Juneteenth, Emancipation, and the Proclamation

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Today, the UNC Press blog is happy to offer a guest post from William A. Blair, professor of U.S. history and director of the George and Ann Richards Civil War Era Center at the Pennsylvania State University. In November, UNC Press will be publishing Lincoln’s Proclamation, a collection of essays coedited by Blair and Karen F. Younger that offers new perspectives on the 16th president’s most famous words. In this post, William Blair explains the origins of Juneteenth and the tradition of Emancipation Day celebrations throughout the United States.

- Matt

Popular practice has deemed Juneteenth as the ultimate black festival. The day commemorates June 19, 1865, when slaves in the Galveston, Texas, area heard a proclamation of freedom read by Union General Granger. There are several ironies about the occasion but perhaps the largest is that Juneteenth had been only a regional observance until its revival in the last several decades of the twentieth century. Before then, it was remembered primarily by residents of Texas and the southwest. Today’s popular practice obscures a much more vibrant and diverse calendar of commemorations of freedom by African Americans, which lasted at least into the middle of the twentieth century.

Juneteenth is only one of many Emancipation Days tied to Lincoln’s proclamation. Beginning with the issuing of the proclamation in 1863, African Americans in the Union-occupied Sea Islands near South Carolina and Georgia gathered in ceremonial events to mark what they hoped was the destruction of slavery. With the end of the war, the pace picked up on these celebrations until Emancipation Day became arguably the most important holiday in black communities throughout the United States.

Wherever African Americans constituted significant proportions of the population, business (at least black-owned ones) stopped for the day as African Americans conducted a parade. They listened to orations from prominent members of the community. A central ritual was the reading of the Emancipation Proclamation, a duty considered as a special honor by the reader. Orators used these occasions to highlight the contribution of black people to American civic life and, consequently, press the case for the advancement and protection of their rights.

One historian of these practices counted that at least fifteen different celebrations thrived in black communities around the country. For instance, Lincoln’s proclamation offered two choices: September 22 for the preliminary version and January 1 for the actual. Then there were the days held as sacred—times when black people in a particular region won their liberation. These were often tied either to the appearance of the Union army or the defeat of the Confederate military. Richmond residents marked April 3 when Lee’s army fled the capital, while others preferred April 9, when that army surrendered at Appomattox. And, of course, there was June 19, 1865, when the enslaved at Galveston learned about their freedom.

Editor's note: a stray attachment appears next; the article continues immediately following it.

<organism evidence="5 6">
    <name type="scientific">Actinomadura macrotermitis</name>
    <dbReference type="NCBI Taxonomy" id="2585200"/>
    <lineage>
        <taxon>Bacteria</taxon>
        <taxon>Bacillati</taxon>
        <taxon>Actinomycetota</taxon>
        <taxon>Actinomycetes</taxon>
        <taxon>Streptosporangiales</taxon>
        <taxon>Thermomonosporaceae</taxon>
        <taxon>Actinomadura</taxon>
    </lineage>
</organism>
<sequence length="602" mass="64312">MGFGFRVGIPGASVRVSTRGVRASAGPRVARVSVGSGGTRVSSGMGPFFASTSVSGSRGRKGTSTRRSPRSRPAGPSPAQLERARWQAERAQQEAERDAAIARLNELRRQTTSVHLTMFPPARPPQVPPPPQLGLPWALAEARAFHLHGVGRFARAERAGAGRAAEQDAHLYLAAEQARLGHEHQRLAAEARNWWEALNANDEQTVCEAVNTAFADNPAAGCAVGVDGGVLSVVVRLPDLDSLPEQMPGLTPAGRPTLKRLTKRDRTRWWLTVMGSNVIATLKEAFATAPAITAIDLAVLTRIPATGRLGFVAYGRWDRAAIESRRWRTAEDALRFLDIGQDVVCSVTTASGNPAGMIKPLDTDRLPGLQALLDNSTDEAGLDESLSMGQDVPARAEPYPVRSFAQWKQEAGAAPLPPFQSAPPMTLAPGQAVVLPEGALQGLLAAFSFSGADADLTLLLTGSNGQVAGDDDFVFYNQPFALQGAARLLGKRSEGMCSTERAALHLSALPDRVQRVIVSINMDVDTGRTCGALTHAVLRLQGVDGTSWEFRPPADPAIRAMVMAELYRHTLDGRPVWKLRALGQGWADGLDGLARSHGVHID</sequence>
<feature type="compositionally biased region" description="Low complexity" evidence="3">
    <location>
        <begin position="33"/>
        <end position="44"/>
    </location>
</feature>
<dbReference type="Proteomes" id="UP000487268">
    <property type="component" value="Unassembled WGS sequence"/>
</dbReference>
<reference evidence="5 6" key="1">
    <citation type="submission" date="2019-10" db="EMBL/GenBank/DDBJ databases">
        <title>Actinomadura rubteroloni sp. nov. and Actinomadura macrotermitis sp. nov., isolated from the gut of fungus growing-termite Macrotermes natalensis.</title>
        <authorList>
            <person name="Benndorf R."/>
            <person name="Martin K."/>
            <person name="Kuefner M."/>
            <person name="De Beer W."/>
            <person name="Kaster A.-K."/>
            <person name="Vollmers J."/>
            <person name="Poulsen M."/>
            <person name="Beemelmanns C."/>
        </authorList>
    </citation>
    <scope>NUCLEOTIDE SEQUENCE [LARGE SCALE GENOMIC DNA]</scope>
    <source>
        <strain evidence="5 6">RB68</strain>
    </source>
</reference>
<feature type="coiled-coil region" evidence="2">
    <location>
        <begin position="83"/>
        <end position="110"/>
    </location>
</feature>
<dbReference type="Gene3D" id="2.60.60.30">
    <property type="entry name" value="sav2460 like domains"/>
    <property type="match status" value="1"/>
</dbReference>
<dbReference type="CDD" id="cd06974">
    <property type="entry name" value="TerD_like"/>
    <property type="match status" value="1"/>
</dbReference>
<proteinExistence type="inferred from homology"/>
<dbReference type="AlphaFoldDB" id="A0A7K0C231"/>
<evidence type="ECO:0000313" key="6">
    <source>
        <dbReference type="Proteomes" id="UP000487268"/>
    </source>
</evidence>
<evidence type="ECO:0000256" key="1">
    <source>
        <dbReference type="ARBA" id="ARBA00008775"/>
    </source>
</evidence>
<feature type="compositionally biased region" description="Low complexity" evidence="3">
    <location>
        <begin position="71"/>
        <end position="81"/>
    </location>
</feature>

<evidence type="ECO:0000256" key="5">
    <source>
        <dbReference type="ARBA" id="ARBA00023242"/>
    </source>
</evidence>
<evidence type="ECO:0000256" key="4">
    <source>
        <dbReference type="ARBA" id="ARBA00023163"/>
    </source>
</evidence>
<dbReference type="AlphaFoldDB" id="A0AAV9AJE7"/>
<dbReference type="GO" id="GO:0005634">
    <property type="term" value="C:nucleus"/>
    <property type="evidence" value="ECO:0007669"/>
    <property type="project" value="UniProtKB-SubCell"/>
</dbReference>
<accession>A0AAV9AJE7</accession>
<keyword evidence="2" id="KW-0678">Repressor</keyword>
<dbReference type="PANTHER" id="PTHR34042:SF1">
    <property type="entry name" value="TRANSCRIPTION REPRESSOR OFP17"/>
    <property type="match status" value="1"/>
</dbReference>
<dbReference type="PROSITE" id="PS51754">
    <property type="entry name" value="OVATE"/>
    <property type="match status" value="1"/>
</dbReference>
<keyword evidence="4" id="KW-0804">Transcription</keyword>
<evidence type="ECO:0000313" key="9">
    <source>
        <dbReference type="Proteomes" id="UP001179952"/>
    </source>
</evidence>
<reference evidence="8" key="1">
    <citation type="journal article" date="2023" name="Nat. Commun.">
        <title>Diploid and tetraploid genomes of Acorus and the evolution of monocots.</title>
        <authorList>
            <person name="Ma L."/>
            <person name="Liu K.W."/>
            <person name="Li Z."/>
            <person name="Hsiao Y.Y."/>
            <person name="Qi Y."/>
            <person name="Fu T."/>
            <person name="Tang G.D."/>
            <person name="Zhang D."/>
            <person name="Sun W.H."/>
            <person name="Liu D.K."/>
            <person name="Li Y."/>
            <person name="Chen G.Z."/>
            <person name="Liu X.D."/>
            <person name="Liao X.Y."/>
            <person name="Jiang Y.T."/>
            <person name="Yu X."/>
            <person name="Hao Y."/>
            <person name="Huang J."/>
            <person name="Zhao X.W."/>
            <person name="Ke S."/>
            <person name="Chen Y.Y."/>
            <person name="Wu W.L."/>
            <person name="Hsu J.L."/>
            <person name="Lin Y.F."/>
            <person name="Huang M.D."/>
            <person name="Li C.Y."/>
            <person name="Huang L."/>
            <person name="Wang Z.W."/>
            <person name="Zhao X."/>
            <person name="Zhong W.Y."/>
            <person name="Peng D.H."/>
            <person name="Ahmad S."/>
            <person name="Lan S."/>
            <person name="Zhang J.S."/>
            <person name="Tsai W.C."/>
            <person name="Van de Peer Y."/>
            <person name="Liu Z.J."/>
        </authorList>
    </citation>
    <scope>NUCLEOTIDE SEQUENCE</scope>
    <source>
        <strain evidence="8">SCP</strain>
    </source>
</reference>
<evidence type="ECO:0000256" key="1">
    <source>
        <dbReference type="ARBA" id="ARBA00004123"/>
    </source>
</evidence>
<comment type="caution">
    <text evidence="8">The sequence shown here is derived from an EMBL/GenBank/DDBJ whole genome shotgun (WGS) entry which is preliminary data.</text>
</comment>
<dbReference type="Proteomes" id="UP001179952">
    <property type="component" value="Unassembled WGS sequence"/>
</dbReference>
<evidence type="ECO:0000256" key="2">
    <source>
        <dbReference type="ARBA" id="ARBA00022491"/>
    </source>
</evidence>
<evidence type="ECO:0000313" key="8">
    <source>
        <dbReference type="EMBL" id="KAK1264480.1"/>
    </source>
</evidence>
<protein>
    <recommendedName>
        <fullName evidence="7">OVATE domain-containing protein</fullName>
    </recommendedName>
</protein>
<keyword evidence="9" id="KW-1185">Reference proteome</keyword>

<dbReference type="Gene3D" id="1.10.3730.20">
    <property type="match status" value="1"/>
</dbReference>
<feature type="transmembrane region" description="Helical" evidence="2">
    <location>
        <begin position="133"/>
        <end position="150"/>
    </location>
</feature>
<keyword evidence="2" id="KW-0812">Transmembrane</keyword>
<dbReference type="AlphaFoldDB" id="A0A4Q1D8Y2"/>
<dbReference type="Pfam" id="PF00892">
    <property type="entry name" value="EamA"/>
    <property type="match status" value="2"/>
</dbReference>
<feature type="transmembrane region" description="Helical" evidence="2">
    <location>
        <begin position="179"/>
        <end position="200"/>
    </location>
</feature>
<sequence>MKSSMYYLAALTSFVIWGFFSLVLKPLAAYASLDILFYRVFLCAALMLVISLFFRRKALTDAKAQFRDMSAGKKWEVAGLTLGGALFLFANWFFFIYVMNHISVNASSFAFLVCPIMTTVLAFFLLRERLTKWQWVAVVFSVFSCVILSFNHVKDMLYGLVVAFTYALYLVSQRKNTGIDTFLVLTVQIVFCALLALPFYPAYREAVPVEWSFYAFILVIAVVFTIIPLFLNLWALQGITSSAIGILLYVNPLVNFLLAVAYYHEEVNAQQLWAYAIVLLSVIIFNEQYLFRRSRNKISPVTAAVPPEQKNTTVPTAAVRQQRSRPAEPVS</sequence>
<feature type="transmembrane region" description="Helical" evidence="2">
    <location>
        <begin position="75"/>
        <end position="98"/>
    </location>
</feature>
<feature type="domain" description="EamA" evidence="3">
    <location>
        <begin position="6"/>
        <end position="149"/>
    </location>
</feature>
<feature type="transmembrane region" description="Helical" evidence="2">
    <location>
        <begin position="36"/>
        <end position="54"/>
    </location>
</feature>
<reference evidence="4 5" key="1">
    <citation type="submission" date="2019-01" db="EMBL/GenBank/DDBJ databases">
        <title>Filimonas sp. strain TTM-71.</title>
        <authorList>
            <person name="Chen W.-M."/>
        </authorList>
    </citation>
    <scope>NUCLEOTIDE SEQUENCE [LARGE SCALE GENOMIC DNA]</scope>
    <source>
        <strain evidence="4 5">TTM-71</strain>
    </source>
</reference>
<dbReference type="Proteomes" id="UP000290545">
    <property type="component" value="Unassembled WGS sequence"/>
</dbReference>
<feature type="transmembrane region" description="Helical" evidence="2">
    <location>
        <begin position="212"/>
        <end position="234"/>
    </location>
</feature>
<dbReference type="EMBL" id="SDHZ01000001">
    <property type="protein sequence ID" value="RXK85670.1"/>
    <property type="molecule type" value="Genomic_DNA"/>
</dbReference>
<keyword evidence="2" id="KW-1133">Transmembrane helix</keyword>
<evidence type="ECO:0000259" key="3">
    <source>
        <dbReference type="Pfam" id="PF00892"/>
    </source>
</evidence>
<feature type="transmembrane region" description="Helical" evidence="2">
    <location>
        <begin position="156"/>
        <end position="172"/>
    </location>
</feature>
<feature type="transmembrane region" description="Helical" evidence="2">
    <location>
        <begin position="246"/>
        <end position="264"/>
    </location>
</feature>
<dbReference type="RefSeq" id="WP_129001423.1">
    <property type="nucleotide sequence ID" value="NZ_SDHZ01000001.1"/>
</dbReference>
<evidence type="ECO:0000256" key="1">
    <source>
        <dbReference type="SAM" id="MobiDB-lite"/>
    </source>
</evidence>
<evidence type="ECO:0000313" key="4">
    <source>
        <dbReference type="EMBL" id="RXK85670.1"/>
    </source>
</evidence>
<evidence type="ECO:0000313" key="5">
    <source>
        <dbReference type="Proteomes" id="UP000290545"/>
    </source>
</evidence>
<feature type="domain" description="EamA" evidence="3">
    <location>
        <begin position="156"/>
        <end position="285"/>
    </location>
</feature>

There were efforts to make the commemoration of freedom into a national, more unified event. In 1980, the dedication of the statue to Robert E. Lee in Richmond prompted one such effort. Alarmed at what they saw in the more militant expression of the Confederate past, black leaders tried to forge a consensus for marking a national emancipation celebration. The effort failed. It was a difficult task, even to choose which day to observe, but more things stood in the way of organizing a national holiday for emancipation, such as lack of Congressional support and racism. Emancipation days continued to be celebrated, although over time they became more and more like community festivals until finally petering out as the Civil Rights movement gained momentum.

However, even if success had come in selecting a day, the widespread celebration of freedom may not have happened. Why do I think so? Because it’s a trick question. We actually have such a day and we do not observe it.

In 1948, Harry S. Truman signed a resolution that designated February 1 as National Freedom Day. It was the cause of Major Richard R. Wright, Sr., a former slave who became a successful businessman in Philadelphia. He chose the date because it commemorated the signing by Abraham Lincoln of the joint congressional resolution that framed the 13th Amendment, which ended slavery in this country. We have an emancipation day in the United States. But if a poll were taken on the subject, it likely would reveal that 99 percent of Americans have no clue that this date of remembrance even exists. There is more publicity for Groundhog Day—the day following February 1—than for the anniversary of the legislation that changed the meaning of freedom in this country.

William A. Blair is also the author of Cities of the Dead: Contesting the Memory of the Civil War in the South, 1865-1914 (UNC Press). To pre-order Lincoln’s Proclamation, as well as other titles scheduled for publication in the fall, please go to the UNC Press website.

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